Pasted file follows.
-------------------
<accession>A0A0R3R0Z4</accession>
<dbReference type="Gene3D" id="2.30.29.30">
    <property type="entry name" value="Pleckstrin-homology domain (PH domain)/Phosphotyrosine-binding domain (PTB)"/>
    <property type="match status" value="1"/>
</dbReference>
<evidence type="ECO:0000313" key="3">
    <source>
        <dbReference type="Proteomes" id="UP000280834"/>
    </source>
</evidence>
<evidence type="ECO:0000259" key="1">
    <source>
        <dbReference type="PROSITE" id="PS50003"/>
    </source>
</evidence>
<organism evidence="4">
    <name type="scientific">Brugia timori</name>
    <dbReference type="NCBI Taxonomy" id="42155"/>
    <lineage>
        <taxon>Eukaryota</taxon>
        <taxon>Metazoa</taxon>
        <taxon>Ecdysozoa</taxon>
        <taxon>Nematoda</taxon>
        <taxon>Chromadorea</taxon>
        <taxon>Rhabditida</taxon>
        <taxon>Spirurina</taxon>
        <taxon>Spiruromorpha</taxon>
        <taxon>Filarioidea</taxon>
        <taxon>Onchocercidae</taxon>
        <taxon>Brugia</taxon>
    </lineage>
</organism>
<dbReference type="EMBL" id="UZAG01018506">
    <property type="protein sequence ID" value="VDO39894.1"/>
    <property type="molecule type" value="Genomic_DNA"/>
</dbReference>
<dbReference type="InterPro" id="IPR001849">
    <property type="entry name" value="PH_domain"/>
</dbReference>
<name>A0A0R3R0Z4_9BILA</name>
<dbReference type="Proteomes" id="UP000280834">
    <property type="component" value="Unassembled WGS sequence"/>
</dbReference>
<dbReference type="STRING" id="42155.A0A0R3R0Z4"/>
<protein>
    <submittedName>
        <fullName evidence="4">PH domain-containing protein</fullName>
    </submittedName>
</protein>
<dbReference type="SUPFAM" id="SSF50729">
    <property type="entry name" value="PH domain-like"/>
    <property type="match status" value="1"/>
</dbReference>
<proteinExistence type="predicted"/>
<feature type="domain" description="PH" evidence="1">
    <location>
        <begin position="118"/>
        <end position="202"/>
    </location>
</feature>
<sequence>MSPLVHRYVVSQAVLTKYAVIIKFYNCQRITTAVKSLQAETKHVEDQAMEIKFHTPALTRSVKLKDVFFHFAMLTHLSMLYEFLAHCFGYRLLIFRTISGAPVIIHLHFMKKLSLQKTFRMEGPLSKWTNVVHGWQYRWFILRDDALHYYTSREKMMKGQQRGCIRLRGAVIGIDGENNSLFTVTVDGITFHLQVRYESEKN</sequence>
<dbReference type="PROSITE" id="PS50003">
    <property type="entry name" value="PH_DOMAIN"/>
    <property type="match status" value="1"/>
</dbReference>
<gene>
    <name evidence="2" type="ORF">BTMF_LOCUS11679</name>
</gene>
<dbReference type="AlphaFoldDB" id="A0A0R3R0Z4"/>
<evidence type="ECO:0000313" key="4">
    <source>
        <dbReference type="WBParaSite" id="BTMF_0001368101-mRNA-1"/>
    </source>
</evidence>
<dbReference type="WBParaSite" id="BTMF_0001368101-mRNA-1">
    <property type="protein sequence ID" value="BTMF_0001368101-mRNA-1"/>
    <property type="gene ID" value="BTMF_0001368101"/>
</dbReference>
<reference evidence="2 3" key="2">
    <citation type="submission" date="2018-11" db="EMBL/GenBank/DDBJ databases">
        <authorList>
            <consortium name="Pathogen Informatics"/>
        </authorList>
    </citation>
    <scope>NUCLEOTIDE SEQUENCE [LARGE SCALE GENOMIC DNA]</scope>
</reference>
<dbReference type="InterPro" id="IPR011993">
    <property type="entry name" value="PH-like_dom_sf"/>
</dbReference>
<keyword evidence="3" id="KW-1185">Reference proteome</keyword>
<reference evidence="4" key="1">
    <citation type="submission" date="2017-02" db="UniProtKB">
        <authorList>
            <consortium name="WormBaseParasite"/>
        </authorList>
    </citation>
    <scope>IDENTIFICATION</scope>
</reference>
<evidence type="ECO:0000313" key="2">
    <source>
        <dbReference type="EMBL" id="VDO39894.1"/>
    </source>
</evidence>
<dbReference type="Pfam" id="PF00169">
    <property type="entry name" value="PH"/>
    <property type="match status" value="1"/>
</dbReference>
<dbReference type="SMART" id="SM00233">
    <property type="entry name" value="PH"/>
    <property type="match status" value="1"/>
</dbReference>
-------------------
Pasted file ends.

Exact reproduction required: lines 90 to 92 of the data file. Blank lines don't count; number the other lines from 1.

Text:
<keyword evidence="3" id="KW-1185">Reference proteome</keyword>
<reference evidence="4" key="1">
    <citation type="submission" date="2017-02" db="UniProtKB">